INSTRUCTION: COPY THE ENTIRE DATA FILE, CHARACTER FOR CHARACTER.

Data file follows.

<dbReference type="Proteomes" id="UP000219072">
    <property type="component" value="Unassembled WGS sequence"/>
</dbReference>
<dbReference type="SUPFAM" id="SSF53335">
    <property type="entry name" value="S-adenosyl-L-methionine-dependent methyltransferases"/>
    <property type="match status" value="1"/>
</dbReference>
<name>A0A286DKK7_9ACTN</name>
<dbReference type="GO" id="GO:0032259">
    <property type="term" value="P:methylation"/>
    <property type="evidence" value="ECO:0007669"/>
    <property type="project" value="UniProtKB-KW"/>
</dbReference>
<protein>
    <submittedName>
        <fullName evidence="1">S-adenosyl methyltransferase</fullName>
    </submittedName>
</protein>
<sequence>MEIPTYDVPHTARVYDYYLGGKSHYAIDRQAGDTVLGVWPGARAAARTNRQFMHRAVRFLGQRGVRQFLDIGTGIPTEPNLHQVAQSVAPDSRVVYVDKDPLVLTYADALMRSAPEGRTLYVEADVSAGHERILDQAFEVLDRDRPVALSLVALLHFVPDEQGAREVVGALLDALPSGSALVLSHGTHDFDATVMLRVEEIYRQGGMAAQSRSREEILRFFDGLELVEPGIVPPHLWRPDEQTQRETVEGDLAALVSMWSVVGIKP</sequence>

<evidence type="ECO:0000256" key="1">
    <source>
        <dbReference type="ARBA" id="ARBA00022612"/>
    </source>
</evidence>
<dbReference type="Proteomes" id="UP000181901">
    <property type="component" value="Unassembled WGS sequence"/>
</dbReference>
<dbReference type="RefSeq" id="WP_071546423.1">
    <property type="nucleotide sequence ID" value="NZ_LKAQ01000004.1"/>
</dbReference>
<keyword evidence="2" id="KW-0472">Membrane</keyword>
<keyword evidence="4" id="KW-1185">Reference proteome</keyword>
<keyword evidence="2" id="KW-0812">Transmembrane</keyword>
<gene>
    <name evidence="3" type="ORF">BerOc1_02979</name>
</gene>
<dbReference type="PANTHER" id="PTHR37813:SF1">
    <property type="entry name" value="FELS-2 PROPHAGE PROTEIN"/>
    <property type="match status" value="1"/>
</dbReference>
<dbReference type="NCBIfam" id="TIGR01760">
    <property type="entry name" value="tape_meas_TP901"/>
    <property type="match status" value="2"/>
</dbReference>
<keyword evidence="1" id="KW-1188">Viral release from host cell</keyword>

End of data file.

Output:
<dbReference type="Proteomes" id="UP000219072">
    <property type="component" value="Unassembled WGS sequence"/>
</dbReference>
<dbReference type="SUPFAM" id="SSF53335">
    <property type="entry name" value="S-adenosyl-L-methionine-dependent methyltransferases"/>
    <property type="match status" value="1"/>
</dbReference>
<name>A0A286DKK7_9ACTN</name>
<dbReference type="GO" id="GO:0032259">
    <property type="term" value="P:methylation"/>
    <property type="evidence" value="ECO:0007669"/>
    <property type="project" value="UniProtKB-KW"/>
</dbReference>
<protein>
    <submittedName>
        <fullName evidence="1">S-adenosyl methyltransferase</fullName>
    </submittedName>
</protein>
<sequence>MEIPTYDVPHTARVYDYYLGGKSHYAIDRQAGDTVLGVWPGARAAARTNRQFMHRAVRFLGQRGVRQFLDIGTGIPTEPNLHQVAQSVAPDSRVVYVDKDPLVLTYADALMRSAPEGRTLYVEADVSAGHERILDQAFEVLDRDRPVALSLVALLHFVPDEQGAREVVGALLDALPSGSALVLSHGTHDFDATVMLRVEEIYRQGGMAAQSRSREEILRFFDGLELVEPGIVPPHLWRPDEQTQRETVEGDLAALVSMWSVVGIKP</sequence>

<evidence type="ECO:0000256" key="1">
    <source>
        <dbReference type="ARBA" id="ARBA00022612"/>
    </source>
</evidence>
<dbReference type="Proteomes" id="UP000181901">
    <property type="component" value="Unassembled WGS sequence"/>
</dbReference>
<dbReference type="RefSeq" id="WP_071546423.1">
    <property type="nucleotide sequence ID" value="NZ_LKAQ01000004.1"/>
</dbReference>
<keyword evidence="2" id="KW-0472">Membrane</keyword>
<keyword evidence="4" id="KW-1185">Reference proteome</keyword>
<keyword evidence="2" id="KW-0812">Transmembrane</keyword>
<gene>
    <name evidence="3" type="ORF">BerOc1_02979</name>
</gene>
<dbReference type="PANTHER" id="PTHR37813:SF1">
    <property type="entry name" value="FELS-2 PROPHAGE PROTEIN"/>
    <property type="match status" value="1"/>
</dbReference>
<dbReference type="NCBIfam" id="TIGR01760">
    <property type="entry name" value="tape_meas_TP901"/>
    <property type="match status" value="2"/>
</dbReference>
<keyword evidence="1" id="KW-1188">Viral release from host cell</keyword>